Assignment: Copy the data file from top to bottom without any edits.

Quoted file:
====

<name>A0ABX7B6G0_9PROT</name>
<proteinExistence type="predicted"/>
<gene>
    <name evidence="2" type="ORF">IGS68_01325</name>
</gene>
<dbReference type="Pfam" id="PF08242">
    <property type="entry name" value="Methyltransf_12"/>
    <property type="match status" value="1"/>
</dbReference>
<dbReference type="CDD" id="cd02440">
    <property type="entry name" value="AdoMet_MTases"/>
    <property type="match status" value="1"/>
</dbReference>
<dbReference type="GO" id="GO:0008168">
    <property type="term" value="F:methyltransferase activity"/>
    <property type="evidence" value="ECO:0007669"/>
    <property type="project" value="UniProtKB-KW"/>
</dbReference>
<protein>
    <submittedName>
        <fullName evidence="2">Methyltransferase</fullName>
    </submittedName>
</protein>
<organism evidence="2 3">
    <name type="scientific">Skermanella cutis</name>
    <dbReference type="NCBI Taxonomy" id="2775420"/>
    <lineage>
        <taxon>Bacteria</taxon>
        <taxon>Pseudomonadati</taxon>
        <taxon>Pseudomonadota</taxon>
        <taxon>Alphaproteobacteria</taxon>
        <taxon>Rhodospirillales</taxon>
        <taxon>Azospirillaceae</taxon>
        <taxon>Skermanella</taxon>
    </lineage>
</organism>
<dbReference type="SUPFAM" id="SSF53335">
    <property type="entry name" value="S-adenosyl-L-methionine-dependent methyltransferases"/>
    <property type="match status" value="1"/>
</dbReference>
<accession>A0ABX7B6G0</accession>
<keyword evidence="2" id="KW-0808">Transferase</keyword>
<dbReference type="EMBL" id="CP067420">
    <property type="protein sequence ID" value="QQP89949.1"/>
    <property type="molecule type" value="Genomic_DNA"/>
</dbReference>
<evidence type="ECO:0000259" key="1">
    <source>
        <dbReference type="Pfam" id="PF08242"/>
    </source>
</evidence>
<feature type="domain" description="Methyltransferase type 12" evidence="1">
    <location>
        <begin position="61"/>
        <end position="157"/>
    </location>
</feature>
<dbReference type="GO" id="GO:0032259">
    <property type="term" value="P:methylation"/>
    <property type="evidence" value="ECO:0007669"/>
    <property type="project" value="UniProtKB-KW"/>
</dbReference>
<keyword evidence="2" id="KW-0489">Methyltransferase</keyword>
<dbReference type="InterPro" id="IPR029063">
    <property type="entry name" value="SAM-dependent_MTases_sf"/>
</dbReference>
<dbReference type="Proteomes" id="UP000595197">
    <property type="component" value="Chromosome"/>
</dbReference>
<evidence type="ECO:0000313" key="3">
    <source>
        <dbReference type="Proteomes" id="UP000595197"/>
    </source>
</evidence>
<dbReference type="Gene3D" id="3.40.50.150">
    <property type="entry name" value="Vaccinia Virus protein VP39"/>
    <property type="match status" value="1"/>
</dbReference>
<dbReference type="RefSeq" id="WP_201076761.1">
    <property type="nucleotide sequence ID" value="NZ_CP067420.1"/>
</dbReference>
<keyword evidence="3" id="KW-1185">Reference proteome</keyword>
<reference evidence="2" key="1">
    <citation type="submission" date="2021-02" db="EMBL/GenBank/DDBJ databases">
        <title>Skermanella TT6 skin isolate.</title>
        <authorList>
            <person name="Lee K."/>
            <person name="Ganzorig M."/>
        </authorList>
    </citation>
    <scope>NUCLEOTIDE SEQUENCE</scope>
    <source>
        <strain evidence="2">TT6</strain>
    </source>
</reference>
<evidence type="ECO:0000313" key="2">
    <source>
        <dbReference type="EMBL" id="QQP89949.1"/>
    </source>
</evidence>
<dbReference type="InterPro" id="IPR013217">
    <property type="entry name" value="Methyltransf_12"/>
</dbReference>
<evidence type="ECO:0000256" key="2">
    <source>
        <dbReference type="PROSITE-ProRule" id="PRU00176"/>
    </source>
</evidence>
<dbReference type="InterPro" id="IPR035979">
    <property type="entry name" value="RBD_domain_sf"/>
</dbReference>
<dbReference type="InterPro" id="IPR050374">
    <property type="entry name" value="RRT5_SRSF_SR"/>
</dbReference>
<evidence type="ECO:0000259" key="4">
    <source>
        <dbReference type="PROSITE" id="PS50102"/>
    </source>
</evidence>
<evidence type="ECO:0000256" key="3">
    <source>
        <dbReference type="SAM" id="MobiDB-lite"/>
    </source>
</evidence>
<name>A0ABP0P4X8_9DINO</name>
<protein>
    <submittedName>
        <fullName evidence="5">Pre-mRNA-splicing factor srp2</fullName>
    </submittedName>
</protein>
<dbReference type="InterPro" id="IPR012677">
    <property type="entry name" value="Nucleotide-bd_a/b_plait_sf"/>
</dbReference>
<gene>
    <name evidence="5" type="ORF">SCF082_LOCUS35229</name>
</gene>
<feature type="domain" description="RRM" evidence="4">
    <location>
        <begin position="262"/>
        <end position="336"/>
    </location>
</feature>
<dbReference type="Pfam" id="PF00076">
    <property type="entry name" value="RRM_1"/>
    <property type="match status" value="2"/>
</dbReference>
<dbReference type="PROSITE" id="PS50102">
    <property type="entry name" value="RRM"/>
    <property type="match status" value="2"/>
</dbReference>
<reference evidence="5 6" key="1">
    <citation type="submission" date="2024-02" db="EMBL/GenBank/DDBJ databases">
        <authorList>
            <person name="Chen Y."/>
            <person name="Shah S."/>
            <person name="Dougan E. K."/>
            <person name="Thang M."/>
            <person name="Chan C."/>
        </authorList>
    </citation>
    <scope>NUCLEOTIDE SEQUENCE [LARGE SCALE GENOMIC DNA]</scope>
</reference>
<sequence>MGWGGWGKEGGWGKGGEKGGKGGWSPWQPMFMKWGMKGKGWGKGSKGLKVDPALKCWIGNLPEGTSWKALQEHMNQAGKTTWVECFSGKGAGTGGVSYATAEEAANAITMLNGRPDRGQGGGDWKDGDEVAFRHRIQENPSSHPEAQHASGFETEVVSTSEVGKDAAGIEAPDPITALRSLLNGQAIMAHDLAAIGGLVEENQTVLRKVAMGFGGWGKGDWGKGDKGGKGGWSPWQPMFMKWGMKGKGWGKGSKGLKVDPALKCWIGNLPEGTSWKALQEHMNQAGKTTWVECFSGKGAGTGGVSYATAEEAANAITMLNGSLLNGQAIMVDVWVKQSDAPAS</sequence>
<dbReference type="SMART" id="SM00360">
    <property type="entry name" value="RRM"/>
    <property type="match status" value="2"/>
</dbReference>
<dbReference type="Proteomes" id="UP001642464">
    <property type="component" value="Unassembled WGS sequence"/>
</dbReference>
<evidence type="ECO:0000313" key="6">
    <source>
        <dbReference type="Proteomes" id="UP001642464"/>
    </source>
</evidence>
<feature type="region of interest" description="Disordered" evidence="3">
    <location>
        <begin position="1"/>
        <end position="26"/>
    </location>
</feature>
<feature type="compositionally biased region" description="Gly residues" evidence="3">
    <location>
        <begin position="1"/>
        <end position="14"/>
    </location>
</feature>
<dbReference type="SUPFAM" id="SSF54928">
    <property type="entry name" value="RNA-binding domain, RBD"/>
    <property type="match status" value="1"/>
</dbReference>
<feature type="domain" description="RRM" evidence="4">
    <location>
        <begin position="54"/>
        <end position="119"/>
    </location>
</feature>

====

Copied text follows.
<name>A0ABX7B6G0_9PROT</name>
<proteinExistence type="predicted"/>
<gene>
    <name evidence="2" type="ORF">IGS68_01325</name>
</gene>
<dbReference type="Pfam" id="PF08242">
    <property type="entry name" value="Methyltransf_12"/>
    <property type="match status" value="1"/>
</dbReference>
<dbReference type="CDD" id="cd02440">
    <property type="entry name" value="AdoMet_MTases"/>
    <property type="match status" value="1"/>
</dbReference>
<dbReference type="GO" id="GO:0008168">
    <property type="term" value="F:methyltransferase activity"/>
    <property type="evidence" value="ECO:0007669"/>
    <property type="project" value="UniProtKB-KW"/>
</dbReference>
<protein>
    <submittedName>
        <fullName evidence="2">Methyltransferase</fullName>
    </submittedName>
</protein>
<organism evidence="2 3">
    <name type="scientific">Skermanella cutis</name>
    <dbReference type="NCBI Taxonomy" id="2775420"/>
    <lineage>
        <taxon>Bacteria</taxon>
        <taxon>Pseudomonadati</taxon>
        <taxon>Pseudomonadota</taxon>
        <taxon>Alphaproteobacteria</taxon>
        <taxon>Rhodospirillales</taxon>
        <taxon>Azospirillaceae</taxon>
        <taxon>Skermanella</taxon>
    </lineage>
</organism>
<dbReference type="SUPFAM" id="SSF53335">
    <property type="entry name" value="S-adenosyl-L-methionine-dependent methyltransferases"/>
    <property type="match status" value="1"/>
</dbReference>
<accession>A0ABX7B6G0</accession>
<keyword evidence="2" id="KW-0808">Transferase</keyword>
<dbReference type="EMBL" id="CP067420">
    <property type="protein sequence ID" value="QQP89949.1"/>
    <property type="molecule type" value="Genomic_DNA"/>
</dbReference>
<evidence type="ECO:0000259" key="1">
    <source>
        <dbReference type="Pfam" id="PF08242"/>
    </source>
</evidence>
<feature type="domain" description="Methyltransferase type 12" evidence="1">
    <location>
        <begin position="61"/>
        <end position="157"/>
    </location>
</feature>
<dbReference type="GO" id="GO:0032259">
    <property type="term" value="P:methylation"/>
    <property type="evidence" value="ECO:0007669"/>
    <property type="project" value="UniProtKB-KW"/>
</dbReference>
<keyword evidence="2" id="KW-0489">Methyltransferase</keyword>
<dbReference type="InterPro" id="IPR029063">
    <property type="entry name" value="SAM-dependent_MTases_sf"/>
</dbReference>
<dbReference type="Proteomes" id="UP000595197">
    <property type="component" value="Chromosome"/>
</dbReference>
<evidence type="ECO:0000313" key="3">
    <source>
        <dbReference type="Proteomes" id="UP000595197"/>
    </source>
</evidence>
<dbReference type="Gene3D" id="3.40.50.150">
    <property type="entry name" value="Vaccinia Virus protein VP39"/>
    <property type="match status" value="1"/>
</dbReference>
<dbReference type="RefSeq" id="WP_201076761.1">
    <property type="nucleotide sequence ID" value="NZ_CP067420.1"/>
</dbReference>
<keyword evidence="3" id="KW-1185">Reference proteome</keyword>
<reference evidence="2" key="1">
    <citation type="submission" date="2021-02" db="EMBL/GenBank/DDBJ databases">
        <title>Skermanella TT6 skin isolate.</title>
        <authorList>
            <person name="Lee K."/>
            <person name="Ganzorig M."/>
        </authorList>
    </citation>
    <scope>NUCLEOTIDE SEQUENCE</scope>
    <source>
        <strain evidence="2">TT6</strain>
    </source>
</reference>
<evidence type="ECO:0000313" key="2">
    <source>
        <dbReference type="EMBL" id="QQP89949.1"/>
    </source>
</evidence>
<dbReference type="InterPro" id="IPR013217">
    <property type="entry name" value="Methyltransf_12"/>
</dbReference>
<evidence type="ECO:0000256" key="2">
    <source>
        <dbReference type="PROSITE-ProRule" id="PRU00176"/>
    </source>
</evidence>
<dbReference type="InterPro" id="IPR035979">
    <property type="entry name" value="RBD_domain_sf"/>
</dbReference>
<dbReference type="InterPro" id="IPR050374">
    <property type="entry name" value="RRT5_SRSF_SR"/>
</dbReference>
<evidence type="ECO:0000259" key="4">
    <source>
        <dbReference type="PROSITE" id="PS50102"/>
    </source>
</evidence>
<evidence type="ECO:0000256" key="3">
    <source>
        <dbReference type="SAM" id="MobiDB-lite"/>
    </source>
</evidence>
<name>A0ABP0P4X8_9DINO</name>
<protein>
    <submittedName>
        <fullName evidence="5">Pre-mRNA-splicing factor srp2</fullName>
    </submittedName>
</protein>
<dbReference type="InterPro" id="IPR012677">
    <property type="entry name" value="Nucleotide-bd_a/b_plait_sf"/>
</dbReference>
<gene>
    <name evidence="5" type="ORF">SCF082_LOCUS35229</name>
</gene>
<feature type="domain" description="RRM" evidence="4">
    <location>
        <begin position="262"/>
        <end position="336"/>
    </location>
</feature>
<dbReference type="Pfam" id="PF00076">
    <property type="entry name" value="RRM_1"/>
    <property type="match status" value="2"/>
</dbReference>
<dbReference type="PROSITE" id="PS50102">
    <property type="entry name" value="RRM"/>
    <property type="match status" value="2"/>
</dbReference>
<reference evidence="5 6" key="1">
    <citation type="submission" date="2024-02" db="EMBL/GenBank/DDBJ databases">
        <authorList>
            <person name="Chen Y."/>
            <person name="Shah S."/>
            <person name="Dougan E. K."/>
            <person name="Thang M."/>
            <person name="Chan C."/>
        </authorList>
    </citation>
    <scope>NUCLEOTIDE SEQUENCE [LARGE SCALE GENOMIC DNA]</scope>
</reference>
<sequence>MGWGGWGKEGGWGKGGEKGGKGGWSPWQPMFMKWGMKGKGWGKGSKGLKVDPALKCWIGNLPEGTSWKALQEHMNQAGKTTWVECFSGKGAGTGGVSYATAEEAANAITMLNGRPDRGQGGGDWKDGDEVAFRHRIQENPSSHPEAQHASGFETEVVSTSEVGKDAAGIEAPDPITALRSLLNGQAIMAHDLAAIGGLVEENQTVLRKVAMGFGGWGKGDWGKGDKGGKGGWSPWQPMFMKWGMKGKGWGKGSKGLKVDPALKCWIGNLPEGTSWKALQEHMNQAGKTTWVECFSGKGAGTGGVSYATAEEAANAITMLNGSLLNGQAIMVDVWVKQSDAPAS</sequence>
<dbReference type="SMART" id="SM00360">
    <property type="entry name" value="RRM"/>
    <property type="match status" value="2"/>
</dbReference>
<dbReference type="Proteomes" id="UP001642464">
    <property type="component" value="Unassembled WGS sequence"/>
</dbReference>
<evidence type="ECO:0000313" key="6">
    <source>
        <dbReference type="Proteomes" id="UP001642464"/>
    </source>
</evidence>
<feature type="region of interest" description="Disordered" evidence="3">
    <location>
        <begin position="1"/>
        <end position="26"/>
    </location>
</feature>
<feature type="compositionally biased region" description="Gly residues" evidence="3">
    <location>
        <begin position="1"/>
        <end position="14"/>
    </location>
</feature>
<dbReference type="SUPFAM" id="SSF54928">
    <property type="entry name" value="RNA-binding domain, RBD"/>
    <property type="match status" value="1"/>
</dbReference>
<feature type="domain" description="RRM" evidence="4">
    <location>
        <begin position="54"/>
        <end position="119"/>
    </location>
</feature>